Yesterday was a fascinating day at work.
All the students were doing standardized testing and I was stationed in the library.
Toward the end of the day, I went in search of the librarian so I could check out a biography about photographer Diane Arbus.
Both of us were new to the school this year and this was the first chance I had to talk with her. We struck up a conversation and I was completely transfixed for the next 30 minutes.
During the winter break, “A” had gone by herself to one of her favorite places in the world, Death Valley. She rented a Jeep, and had her laptop, a tent, a camera, a sleeping bag, some books, and a bunsen burner with which to cook food.
For an entire week, she barely saw another human being as she drove and hiked all over the desert. She slept either in her tent or locked inside her jeep.
The photos she showed me from her journey were filled with the astonishing, stark beauty of the desert. They transported me from cold and snowy New England to the blazing sunshine, gorgeous sands, and snow capped mountains of Death Valley.
But what really amazed me was how utterly fearless this woman is. She is barely five feet tall and so tiny that I felt like a giant standing next to her even though I am a small-boned, slim woman. The sheer force of her personality belied her small stature and her face glowed with the inner light of one who is determined to live the life out of each day she is given.
She had first discovered Death Valley by accident. Wanting to explore someplace new several years ago, she did a search to discover how far away from New England she could fly for the cheapest price. That search yielded Las Vegas, which held no attraction for her at all. So she decided to use Las Vegas as her home base and explored where she could drive from that city. She finally settled on Death Valley.
So she flew to Vegas, rented a car, and set out to Death Valley for the first time, armed only with the basic necessities and a map. It was love at first sight and she travels back there every chance she gets.
I asked her if she was afraid being out in the vast wilderness by herself and she immediately said no, not for one second. What was there to be afraid of?
I could immediately think of a few things: Wild animals. People with nefarious intentions. Illness. Mechanical problems.
But she had no fear. She loved being alone surrounded by such incredible beauty and was totally at peace with her own thoughts.
She then began to show me photos from other trips she had taken around the world, some with her family and some alone. The pictures were mesmerizing, filled with color, adventure, and wonder. “A” had taken several selfies at many of these places, revealing the wide smile of someone in love with life.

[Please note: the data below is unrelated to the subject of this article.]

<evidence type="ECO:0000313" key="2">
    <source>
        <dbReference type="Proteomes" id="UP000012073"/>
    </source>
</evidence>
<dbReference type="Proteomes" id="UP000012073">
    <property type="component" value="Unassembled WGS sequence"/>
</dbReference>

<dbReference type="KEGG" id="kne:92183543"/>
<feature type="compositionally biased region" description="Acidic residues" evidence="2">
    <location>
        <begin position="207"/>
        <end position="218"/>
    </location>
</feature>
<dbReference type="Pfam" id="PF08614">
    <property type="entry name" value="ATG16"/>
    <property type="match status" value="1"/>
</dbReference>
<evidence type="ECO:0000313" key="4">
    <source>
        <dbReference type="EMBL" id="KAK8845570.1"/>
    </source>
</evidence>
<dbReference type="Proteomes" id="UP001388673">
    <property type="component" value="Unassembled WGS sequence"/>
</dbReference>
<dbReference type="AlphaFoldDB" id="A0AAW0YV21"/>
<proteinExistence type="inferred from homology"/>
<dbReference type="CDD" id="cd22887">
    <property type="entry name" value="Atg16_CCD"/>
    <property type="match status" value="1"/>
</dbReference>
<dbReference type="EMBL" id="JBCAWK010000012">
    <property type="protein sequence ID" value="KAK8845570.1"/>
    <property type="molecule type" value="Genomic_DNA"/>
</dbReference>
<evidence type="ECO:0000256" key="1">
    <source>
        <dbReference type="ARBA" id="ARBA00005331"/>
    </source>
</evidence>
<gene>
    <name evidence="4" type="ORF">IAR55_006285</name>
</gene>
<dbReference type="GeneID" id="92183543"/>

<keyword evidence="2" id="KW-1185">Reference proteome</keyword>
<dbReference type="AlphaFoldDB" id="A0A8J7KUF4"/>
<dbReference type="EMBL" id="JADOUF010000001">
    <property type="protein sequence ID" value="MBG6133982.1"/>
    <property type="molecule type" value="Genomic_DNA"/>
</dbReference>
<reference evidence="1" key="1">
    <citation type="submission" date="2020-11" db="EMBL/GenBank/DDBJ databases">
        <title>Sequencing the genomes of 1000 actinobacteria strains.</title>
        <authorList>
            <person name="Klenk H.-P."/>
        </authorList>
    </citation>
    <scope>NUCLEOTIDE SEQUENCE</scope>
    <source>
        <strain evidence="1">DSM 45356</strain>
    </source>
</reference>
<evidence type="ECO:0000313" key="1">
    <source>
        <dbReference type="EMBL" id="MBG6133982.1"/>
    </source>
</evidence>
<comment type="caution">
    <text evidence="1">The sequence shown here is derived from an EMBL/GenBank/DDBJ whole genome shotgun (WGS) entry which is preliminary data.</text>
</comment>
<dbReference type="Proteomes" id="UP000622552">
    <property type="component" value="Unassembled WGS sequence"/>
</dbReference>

Further conversation revealed that her life has not been an easy one. She was a young single mother at one time, working at odd jobs and finally forced to go on government assistance for a season in order to survive. She was raised by her mentally ill mother and one of her siblings is a drug addict. Eventually, she got her degree in education and was recently named Teacher of the Year. She has even given a TED talk!
As I walked out of school yesterday, I was reminded anew that every single human being we come in contact with is a wonder. Everyone has a story and it is never what we think it is. People are endlessly fascinating.
Quick exercise: when you hear the term “librarian” what comes to mind? Most likely you listed terms such as: quiet, boring, mousy, shy, nose always in a book, ultra-serious, maybe a bit stern.
“A” is none of those things. She shatters every single stereotype people have about librarians.
Our relatively brief conversation inspired me to more fully pursue the things that make me come alive; challenged me to be more intentional about facing my fears and finding exhilaration on the other side; and encouraged me to guard against my tendency to label, my maddening ability to assume that I know the story.
Take the time to get to learn the stories of the people you work and live with. Be humble. Never make assumptions.
Every single person you meet has something to teach you.
“I am not what you see.
I am what time and effort and interaction slowly unveil.” —Richelle E. Goodrich